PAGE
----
Though conflicts of interest are central to economic reasoning, they are addressed in an artificial and misleading way in the conventional neoclassical model. This treatment is apparent in the following quote from the distinguished economist Abba Lerner:
An economic transaction is a solved political problem. Economics has gained the title of queen of the social sciences by choosing solved political problems as its domain.
Exchanges may be solved political problems where contracts are comprehensive and enforceable at no cost to the exchanging parties. We use the term exogenous claim enforcement to refer to this type of comprehensive and third party (generally state) regulation of contracts; it tends to occur where the transaction is transparent in the sense that the characteristics of the goods or services exchanged are readily determined, and hence contractual transgressions are readily detected and redressed, often by resort to the courts.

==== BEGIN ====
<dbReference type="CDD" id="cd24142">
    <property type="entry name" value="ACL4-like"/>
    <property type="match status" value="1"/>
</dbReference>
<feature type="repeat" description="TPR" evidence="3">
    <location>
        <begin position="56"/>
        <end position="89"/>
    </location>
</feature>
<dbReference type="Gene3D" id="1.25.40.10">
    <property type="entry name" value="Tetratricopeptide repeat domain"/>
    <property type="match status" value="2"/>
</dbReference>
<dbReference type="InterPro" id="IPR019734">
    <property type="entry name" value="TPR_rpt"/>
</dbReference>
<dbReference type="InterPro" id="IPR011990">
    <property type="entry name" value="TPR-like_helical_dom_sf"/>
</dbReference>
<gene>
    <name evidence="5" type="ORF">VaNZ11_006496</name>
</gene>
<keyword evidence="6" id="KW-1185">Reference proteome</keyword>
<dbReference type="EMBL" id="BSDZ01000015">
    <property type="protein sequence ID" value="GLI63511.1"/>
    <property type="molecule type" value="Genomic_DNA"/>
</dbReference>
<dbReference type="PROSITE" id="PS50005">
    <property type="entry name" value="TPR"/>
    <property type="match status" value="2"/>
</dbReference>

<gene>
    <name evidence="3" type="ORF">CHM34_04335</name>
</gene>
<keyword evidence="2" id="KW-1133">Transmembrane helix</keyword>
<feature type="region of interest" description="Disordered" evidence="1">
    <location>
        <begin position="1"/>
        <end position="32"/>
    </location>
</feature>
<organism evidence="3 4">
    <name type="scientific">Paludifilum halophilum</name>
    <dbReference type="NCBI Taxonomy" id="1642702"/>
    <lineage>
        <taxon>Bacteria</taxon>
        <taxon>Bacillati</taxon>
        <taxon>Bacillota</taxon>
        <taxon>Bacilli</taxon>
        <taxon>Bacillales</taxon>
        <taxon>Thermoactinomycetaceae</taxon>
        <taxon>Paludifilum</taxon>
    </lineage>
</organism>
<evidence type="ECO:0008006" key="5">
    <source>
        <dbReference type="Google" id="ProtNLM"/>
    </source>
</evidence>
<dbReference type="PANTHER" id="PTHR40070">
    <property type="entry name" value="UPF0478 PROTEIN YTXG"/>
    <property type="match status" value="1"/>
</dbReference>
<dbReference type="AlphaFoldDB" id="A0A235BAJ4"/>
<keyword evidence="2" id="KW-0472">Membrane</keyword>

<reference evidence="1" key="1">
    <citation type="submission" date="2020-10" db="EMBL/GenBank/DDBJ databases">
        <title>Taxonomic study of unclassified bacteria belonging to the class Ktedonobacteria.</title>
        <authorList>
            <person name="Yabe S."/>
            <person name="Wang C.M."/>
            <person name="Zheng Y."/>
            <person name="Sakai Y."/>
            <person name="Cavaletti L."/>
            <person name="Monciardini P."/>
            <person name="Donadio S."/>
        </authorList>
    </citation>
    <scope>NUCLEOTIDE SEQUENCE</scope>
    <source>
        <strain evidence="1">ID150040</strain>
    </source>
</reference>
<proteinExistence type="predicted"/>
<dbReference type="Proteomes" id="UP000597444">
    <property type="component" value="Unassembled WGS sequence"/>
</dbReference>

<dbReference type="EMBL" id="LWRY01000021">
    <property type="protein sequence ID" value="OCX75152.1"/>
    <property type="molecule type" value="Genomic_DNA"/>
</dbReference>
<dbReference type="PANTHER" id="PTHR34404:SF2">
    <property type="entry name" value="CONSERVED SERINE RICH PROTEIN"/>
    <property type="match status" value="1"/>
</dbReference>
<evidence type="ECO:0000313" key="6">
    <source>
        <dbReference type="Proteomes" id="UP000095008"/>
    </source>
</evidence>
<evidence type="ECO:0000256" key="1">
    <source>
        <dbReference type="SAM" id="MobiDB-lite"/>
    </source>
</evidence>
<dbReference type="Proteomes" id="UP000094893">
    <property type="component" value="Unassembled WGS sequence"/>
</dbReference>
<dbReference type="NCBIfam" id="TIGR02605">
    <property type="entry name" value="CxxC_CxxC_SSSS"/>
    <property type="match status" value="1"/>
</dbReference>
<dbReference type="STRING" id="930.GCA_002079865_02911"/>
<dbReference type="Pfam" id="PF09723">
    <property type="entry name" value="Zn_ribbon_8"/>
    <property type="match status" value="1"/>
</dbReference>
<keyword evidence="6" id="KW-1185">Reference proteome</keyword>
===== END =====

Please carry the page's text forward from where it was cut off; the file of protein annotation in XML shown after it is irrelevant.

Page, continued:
Where some aspect of the object of exchange is so complex or difficult to monitor that comprehensive contracts are not feasible or enforceable by a third party, however, exogenous claim enforcement does not obtain, and the exchange is not a solved political problem. By comparison with the transparency of the exogenously enforceable exchange, these exchanges are characterized by opacity: Some aspect of the good or service exchanged is not readily determined. Far from being a special case, the absence of exogenous claim enforcement is quite general; the two critical exchanges of the capitalist economy – the labor and the capital markets – provide, as we will see, the archetypal examples.